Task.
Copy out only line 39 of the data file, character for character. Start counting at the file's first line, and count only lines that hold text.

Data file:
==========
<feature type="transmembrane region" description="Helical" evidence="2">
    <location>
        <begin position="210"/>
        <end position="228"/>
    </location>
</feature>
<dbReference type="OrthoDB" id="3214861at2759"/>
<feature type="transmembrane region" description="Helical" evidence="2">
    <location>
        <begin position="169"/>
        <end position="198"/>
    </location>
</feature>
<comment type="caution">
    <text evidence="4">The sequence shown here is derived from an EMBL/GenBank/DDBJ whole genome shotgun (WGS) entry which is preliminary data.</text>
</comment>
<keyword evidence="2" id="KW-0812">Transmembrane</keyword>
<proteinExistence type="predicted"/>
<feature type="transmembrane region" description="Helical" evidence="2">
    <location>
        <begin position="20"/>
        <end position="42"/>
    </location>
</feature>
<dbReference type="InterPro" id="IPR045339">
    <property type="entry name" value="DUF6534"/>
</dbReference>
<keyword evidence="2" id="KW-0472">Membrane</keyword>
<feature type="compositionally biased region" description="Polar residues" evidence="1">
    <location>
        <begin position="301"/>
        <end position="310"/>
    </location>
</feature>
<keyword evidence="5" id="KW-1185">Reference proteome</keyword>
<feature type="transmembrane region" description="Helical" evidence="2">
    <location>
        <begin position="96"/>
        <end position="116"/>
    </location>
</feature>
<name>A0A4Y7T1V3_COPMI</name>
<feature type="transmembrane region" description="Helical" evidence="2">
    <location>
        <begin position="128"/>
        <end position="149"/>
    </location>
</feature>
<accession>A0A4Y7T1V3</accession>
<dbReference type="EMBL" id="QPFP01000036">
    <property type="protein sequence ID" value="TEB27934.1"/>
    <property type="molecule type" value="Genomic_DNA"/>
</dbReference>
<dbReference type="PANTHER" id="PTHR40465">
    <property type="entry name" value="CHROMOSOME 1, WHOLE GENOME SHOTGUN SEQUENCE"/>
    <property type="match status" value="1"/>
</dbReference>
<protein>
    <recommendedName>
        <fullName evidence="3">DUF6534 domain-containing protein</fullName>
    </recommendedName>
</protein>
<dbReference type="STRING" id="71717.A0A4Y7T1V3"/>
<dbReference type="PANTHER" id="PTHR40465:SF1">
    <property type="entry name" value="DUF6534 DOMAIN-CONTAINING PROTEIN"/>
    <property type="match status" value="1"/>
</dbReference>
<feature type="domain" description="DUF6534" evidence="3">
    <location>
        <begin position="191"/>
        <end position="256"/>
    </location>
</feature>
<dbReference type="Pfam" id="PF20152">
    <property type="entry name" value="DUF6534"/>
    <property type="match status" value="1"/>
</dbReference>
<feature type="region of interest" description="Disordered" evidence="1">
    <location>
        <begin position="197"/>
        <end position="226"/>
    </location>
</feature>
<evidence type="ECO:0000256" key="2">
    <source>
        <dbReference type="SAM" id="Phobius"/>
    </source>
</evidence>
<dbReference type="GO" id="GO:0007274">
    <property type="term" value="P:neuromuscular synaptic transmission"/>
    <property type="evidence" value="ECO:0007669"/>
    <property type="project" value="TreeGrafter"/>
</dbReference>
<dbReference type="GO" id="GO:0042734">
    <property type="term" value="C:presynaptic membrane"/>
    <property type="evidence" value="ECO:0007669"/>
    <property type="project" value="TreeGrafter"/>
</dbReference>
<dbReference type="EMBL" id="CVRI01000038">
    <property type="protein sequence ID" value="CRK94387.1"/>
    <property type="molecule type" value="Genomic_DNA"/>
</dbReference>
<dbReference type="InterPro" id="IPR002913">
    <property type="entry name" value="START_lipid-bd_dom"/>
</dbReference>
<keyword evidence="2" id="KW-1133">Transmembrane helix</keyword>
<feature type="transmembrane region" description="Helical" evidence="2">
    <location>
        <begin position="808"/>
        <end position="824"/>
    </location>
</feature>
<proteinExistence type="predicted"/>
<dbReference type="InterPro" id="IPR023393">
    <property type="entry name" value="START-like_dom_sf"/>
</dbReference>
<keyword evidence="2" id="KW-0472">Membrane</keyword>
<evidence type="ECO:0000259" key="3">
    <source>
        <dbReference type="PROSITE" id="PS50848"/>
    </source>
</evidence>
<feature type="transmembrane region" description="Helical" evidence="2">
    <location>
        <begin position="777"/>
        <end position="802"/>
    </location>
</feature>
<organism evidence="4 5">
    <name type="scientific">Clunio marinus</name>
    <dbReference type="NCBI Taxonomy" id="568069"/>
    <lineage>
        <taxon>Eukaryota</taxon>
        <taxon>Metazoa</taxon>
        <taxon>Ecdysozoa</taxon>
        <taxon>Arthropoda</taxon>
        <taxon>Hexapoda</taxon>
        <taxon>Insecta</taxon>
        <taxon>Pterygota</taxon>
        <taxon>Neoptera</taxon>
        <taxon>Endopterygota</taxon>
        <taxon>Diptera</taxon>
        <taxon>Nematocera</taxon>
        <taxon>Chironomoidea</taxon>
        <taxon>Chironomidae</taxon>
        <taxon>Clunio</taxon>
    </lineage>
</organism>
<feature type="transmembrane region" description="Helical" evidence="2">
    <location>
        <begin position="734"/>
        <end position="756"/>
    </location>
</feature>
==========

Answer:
        <end position="116"/>